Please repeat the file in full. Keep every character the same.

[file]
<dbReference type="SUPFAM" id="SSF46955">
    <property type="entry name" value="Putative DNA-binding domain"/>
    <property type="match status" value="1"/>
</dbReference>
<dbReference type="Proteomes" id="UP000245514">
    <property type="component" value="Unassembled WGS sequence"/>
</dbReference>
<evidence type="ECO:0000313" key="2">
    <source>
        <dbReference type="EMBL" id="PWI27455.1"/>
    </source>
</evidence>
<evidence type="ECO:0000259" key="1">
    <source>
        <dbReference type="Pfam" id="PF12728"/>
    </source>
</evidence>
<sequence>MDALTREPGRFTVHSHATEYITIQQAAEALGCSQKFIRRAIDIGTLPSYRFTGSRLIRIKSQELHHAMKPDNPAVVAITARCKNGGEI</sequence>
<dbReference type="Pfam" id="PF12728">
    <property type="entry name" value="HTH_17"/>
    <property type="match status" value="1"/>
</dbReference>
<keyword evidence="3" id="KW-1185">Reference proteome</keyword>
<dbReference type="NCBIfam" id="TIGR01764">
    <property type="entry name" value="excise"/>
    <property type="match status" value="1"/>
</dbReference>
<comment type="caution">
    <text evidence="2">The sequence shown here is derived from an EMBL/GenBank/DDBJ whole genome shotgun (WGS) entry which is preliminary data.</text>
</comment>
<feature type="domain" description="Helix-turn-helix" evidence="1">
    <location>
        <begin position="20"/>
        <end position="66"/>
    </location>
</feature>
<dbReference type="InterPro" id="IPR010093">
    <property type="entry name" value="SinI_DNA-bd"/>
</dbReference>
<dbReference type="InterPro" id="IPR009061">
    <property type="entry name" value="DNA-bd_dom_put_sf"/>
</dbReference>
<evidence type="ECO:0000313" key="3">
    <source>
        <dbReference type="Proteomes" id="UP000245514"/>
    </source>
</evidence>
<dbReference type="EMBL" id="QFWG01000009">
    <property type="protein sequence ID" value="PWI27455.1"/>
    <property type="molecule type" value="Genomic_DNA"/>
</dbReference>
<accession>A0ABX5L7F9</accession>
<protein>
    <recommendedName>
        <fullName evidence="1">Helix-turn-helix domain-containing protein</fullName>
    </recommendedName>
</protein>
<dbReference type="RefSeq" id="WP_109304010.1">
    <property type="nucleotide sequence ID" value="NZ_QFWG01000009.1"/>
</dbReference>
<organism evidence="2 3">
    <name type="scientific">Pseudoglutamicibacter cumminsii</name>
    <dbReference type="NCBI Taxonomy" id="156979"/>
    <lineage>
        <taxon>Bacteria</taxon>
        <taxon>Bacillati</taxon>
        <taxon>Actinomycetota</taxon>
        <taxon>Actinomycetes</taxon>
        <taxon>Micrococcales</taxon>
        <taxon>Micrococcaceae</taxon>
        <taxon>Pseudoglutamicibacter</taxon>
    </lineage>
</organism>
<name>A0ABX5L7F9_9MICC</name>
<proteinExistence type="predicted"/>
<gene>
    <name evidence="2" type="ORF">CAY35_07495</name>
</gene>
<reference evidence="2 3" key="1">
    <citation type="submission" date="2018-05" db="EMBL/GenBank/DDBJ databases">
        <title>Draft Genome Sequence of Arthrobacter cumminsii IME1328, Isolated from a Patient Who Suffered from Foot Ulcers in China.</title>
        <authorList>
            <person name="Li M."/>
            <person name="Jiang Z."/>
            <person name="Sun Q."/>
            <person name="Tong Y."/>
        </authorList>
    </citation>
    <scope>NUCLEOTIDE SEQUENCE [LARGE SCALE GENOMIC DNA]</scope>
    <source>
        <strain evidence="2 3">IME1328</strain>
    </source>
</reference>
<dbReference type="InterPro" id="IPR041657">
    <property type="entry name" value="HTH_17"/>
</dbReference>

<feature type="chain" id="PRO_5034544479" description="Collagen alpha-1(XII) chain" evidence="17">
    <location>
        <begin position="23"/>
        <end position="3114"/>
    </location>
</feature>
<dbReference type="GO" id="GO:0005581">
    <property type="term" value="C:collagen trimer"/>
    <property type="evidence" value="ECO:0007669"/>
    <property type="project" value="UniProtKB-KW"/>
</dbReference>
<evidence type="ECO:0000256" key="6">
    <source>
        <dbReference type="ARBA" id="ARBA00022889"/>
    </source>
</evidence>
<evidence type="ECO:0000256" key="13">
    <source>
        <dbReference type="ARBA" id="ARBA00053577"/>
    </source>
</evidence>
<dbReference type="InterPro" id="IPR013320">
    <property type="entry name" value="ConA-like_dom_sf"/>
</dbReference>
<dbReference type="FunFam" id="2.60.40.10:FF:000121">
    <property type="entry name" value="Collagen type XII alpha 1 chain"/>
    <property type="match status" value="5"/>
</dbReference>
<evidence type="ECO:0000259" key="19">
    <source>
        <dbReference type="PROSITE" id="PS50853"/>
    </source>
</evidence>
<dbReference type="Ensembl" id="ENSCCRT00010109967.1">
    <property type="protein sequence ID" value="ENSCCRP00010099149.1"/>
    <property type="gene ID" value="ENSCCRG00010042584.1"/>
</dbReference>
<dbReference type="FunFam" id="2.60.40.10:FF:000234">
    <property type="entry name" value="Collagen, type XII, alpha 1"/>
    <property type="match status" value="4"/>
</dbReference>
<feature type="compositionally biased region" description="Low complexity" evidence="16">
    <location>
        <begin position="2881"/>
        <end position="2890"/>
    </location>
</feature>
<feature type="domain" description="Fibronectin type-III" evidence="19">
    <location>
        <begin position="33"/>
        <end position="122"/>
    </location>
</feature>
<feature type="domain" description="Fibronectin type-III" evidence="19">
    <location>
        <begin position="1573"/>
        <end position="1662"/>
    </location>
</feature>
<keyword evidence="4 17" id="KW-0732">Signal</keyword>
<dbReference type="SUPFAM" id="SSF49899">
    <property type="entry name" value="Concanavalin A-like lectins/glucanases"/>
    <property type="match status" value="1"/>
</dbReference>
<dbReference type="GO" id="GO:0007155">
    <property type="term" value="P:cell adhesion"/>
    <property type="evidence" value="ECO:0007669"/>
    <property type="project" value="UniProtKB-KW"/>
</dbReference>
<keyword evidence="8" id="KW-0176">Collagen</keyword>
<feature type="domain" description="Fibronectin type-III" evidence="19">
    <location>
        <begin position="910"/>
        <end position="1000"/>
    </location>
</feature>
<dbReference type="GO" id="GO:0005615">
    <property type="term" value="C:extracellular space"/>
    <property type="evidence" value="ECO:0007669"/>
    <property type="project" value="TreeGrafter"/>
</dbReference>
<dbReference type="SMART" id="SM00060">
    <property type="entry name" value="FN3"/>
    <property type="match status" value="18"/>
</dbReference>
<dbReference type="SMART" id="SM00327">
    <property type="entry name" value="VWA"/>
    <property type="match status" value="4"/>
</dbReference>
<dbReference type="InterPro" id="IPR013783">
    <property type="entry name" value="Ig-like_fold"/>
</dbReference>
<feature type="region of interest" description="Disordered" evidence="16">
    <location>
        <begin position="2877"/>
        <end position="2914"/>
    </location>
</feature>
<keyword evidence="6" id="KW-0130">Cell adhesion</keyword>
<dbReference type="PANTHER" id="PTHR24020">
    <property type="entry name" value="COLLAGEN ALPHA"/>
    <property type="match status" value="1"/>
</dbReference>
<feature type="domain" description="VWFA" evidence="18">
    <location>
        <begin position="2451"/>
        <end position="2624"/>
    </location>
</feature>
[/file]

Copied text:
<dbReference type="SUPFAM" id="SSF46955">
    <property type="entry name" value="Putative DNA-binding domain"/>
    <property type="match status" value="1"/>
</dbReference>
<dbReference type="Proteomes" id="UP000245514">
    <property type="component" value="Unassembled WGS sequence"/>
</dbReference>
<evidence type="ECO:0000313" key="2">
    <source>
        <dbReference type="EMBL" id="PWI27455.1"/>
    </source>
</evidence>
<evidence type="ECO:0000259" key="1">
    <source>
        <dbReference type="Pfam" id="PF12728"/>
    </source>
</evidence>
<sequence>MDALTREPGRFTVHSHATEYITIQQAAEALGCSQKFIRRAIDIGTLPSYRFTGSRLIRIKSQELHHAMKPDNPAVVAITARCKNGGEI</sequence>
<dbReference type="Pfam" id="PF12728">
    <property type="entry name" value="HTH_17"/>
    <property type="match status" value="1"/>
</dbReference>
<keyword evidence="3" id="KW-1185">Reference proteome</keyword>
<dbReference type="NCBIfam" id="TIGR01764">
    <property type="entry name" value="excise"/>
    <property type="match status" value="1"/>
</dbReference>
<comment type="caution">
    <text evidence="2">The sequence shown here is derived from an EMBL/GenBank/DDBJ whole genome shotgun (WGS) entry which is preliminary data.</text>
</comment>
<feature type="domain" description="Helix-turn-helix" evidence="1">
    <location>
        <begin position="20"/>
        <end position="66"/>
    </location>
</feature>
<dbReference type="InterPro" id="IPR010093">
    <property type="entry name" value="SinI_DNA-bd"/>
</dbReference>
<dbReference type="InterPro" id="IPR009061">
    <property type="entry name" value="DNA-bd_dom_put_sf"/>
</dbReference>
<evidence type="ECO:0000313" key="3">
    <source>
        <dbReference type="Proteomes" id="UP000245514"/>
    </source>
</evidence>
<dbReference type="EMBL" id="QFWG01000009">
    <property type="protein sequence ID" value="PWI27455.1"/>
    <property type="molecule type" value="Genomic_DNA"/>
</dbReference>
<accession>A0ABX5L7F9</accession>
<protein>
    <recommendedName>
        <fullName evidence="1">Helix-turn-helix domain-containing protein</fullName>
    </recommendedName>
</protein>
<dbReference type="RefSeq" id="WP_109304010.1">
    <property type="nucleotide sequence ID" value="NZ_QFWG01000009.1"/>
</dbReference>
<organism evidence="2 3">
    <name type="scientific">Pseudoglutamicibacter cumminsii</name>
    <dbReference type="NCBI Taxonomy" id="156979"/>
    <lineage>
        <taxon>Bacteria</taxon>
        <taxon>Bacillati</taxon>
        <taxon>Actinomycetota</taxon>
        <taxon>Actinomycetes</taxon>
        <taxon>Micrococcales</taxon>
        <taxon>Micrococcaceae</taxon>
        <taxon>Pseudoglutamicibacter</taxon>
    </lineage>
</organism>
<name>A0ABX5L7F9_9MICC</name>
<proteinExistence type="predicted"/>
<gene>
    <name evidence="2" type="ORF">CAY35_07495</name>
</gene>
<reference evidence="2 3" key="1">
    <citation type="submission" date="2018-05" db="EMBL/GenBank/DDBJ databases">
        <title>Draft Genome Sequence of Arthrobacter cumminsii IME1328, Isolated from a Patient Who Suffered from Foot Ulcers in China.</title>
        <authorList>
            <person name="Li M."/>
            <person name="Jiang Z."/>
            <person name="Sun Q."/>
            <person name="Tong Y."/>
        </authorList>
    </citation>
    <scope>NUCLEOTIDE SEQUENCE [LARGE SCALE GENOMIC DNA]</scope>
    <source>
        <strain evidence="2 3">IME1328</strain>
    </source>
</reference>
<dbReference type="InterPro" id="IPR041657">
    <property type="entry name" value="HTH_17"/>
</dbReference>

<feature type="chain" id="PRO_5034544479" description="Collagen alpha-1(XII) chain" evidence="17">
    <location>
        <begin position="23"/>
        <end position="3114"/>
    </location>
</feature>
<dbReference type="GO" id="GO:0005581">
    <property type="term" value="C:collagen trimer"/>
    <property type="evidence" value="ECO:0007669"/>
    <property type="project" value="UniProtKB-KW"/>
</dbReference>
<evidence type="ECO:0000256" key="6">
    <source>
        <dbReference type="ARBA" id="ARBA00022889"/>
    </source>
</evidence>
<evidence type="ECO:0000256" key="13">
    <source>
        <dbReference type="ARBA" id="ARBA00053577"/>
    </source>
</evidence>
<dbReference type="InterPro" id="IPR013320">
    <property type="entry name" value="ConA-like_dom_sf"/>
</dbReference>
<dbReference type="FunFam" id="2.60.40.10:FF:000121">
    <property type="entry name" value="Collagen type XII alpha 1 chain"/>
    <property type="match status" value="5"/>
</dbReference>
<evidence type="ECO:0000259" key="19">
    <source>
        <dbReference type="PROSITE" id="PS50853"/>
    </source>
</evidence>
<dbReference type="Ensembl" id="ENSCCRT00010109967.1">
    <property type="protein sequence ID" value="ENSCCRP00010099149.1"/>
    <property type="gene ID" value="ENSCCRG00010042584.1"/>
</dbReference>
<dbReference type="FunFam" id="2.60.40.10:FF:000234">
    <property type="entry name" value="Collagen, type XII, alpha 1"/>
    <property type="match status" value="4"/>
</dbReference>
<feature type="compositionally biased region" description="Low complexity" evidence="16">
    <location>
        <begin position="2881"/>
        <end position="2890"/>
    </location>
</feature>
<feature type="domain" description="Fibronectin type-III" evidence="19">
    <location>
        <begin position="33"/>
        <end position="122"/>
    </location>
</feature>
<feature type="domain" description="Fibronectin type-III" evidence="19">
    <location>
        <begin position="1573"/>
        <end position="1662"/>
    </location>
</feature>
<keyword evidence="4 17" id="KW-0732">Signal</keyword>
<dbReference type="SUPFAM" id="SSF49899">
    <property type="entry name" value="Concanavalin A-like lectins/glucanases"/>
    <property type="match status" value="1"/>
</dbReference>
<dbReference type="GO" id="GO:0007155">
    <property type="term" value="P:cell adhesion"/>
    <property type="evidence" value="ECO:0007669"/>
    <property type="project" value="UniProtKB-KW"/>
</dbReference>
<keyword evidence="8" id="KW-0176">Collagen</keyword>
<feature type="domain" description="Fibronectin type-III" evidence="19">
    <location>
        <begin position="910"/>
        <end position="1000"/>
    </location>
</feature>
<dbReference type="GO" id="GO:0005615">
    <property type="term" value="C:extracellular space"/>
    <property type="evidence" value="ECO:0007669"/>
    <property type="project" value="TreeGrafter"/>
</dbReference>
<dbReference type="SMART" id="SM00060">
    <property type="entry name" value="FN3"/>
    <property type="match status" value="18"/>
</dbReference>
<dbReference type="SMART" id="SM00327">
    <property type="entry name" value="VWA"/>
    <property type="match status" value="4"/>
</dbReference>
<dbReference type="InterPro" id="IPR013783">
    <property type="entry name" value="Ig-like_fold"/>
</dbReference>
<feature type="region of interest" description="Disordered" evidence="16">
    <location>
        <begin position="2877"/>
        <end position="2914"/>
    </location>
</feature>
<keyword evidence="6" id="KW-0130">Cell adhesion</keyword>
<dbReference type="PANTHER" id="PTHR24020">
    <property type="entry name" value="COLLAGEN ALPHA"/>
    <property type="match status" value="1"/>
</dbReference>
<feature type="domain" description="VWFA" evidence="18">
    <location>
        <begin position="2451"/>
        <end position="2624"/>
    </location>
</feature>